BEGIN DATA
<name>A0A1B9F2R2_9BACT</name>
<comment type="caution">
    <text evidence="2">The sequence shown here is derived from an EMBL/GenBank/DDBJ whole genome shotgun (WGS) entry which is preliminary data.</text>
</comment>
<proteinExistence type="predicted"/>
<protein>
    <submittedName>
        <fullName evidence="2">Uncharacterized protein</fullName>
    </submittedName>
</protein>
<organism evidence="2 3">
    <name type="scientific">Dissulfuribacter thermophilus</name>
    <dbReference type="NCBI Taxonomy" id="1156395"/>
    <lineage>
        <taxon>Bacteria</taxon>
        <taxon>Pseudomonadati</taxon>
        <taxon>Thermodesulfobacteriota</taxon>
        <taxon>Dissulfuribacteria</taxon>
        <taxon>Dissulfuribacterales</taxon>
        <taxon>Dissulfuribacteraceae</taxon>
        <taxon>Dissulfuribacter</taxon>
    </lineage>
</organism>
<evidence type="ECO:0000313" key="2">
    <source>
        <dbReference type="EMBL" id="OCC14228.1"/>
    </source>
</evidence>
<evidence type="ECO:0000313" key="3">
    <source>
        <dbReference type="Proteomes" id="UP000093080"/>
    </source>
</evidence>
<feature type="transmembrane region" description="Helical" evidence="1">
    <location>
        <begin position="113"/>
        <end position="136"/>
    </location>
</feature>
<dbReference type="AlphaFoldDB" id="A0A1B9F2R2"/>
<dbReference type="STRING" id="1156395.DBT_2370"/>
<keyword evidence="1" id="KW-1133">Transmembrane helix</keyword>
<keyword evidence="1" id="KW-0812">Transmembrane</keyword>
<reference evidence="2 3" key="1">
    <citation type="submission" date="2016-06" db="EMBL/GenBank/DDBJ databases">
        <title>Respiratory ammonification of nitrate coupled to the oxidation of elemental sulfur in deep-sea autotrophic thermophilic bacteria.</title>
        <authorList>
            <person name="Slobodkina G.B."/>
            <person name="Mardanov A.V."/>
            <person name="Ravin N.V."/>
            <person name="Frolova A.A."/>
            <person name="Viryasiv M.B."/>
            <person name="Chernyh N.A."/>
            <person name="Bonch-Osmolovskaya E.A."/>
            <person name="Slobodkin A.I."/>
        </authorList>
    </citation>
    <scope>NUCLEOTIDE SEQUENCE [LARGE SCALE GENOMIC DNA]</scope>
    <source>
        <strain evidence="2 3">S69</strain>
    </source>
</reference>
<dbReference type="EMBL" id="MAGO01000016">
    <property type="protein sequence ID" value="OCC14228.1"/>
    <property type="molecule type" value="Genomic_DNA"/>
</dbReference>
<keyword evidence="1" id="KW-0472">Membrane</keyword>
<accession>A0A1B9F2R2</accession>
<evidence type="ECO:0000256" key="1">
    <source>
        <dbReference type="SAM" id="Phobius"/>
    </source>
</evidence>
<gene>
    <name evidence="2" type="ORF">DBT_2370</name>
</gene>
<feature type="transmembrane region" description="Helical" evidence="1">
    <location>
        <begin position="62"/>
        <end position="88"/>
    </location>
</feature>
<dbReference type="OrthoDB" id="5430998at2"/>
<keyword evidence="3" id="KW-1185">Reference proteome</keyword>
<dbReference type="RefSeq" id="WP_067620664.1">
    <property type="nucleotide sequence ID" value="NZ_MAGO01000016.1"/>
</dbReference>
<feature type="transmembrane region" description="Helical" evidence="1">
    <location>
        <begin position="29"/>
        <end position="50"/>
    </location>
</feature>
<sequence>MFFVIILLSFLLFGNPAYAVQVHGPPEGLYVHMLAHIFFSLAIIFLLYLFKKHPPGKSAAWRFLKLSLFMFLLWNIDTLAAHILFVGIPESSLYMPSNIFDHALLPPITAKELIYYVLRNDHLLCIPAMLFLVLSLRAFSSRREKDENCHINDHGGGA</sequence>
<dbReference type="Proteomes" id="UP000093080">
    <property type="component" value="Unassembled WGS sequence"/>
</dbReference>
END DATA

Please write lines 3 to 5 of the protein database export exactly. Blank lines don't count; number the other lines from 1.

    <text evidence="2">The sequence shown here is derived from an EMBL/GenBank/DDBJ whole genome shotgun (WGS) entry which is preliminary data.</text>
</comment>
<proteinExistence type="predicted"/>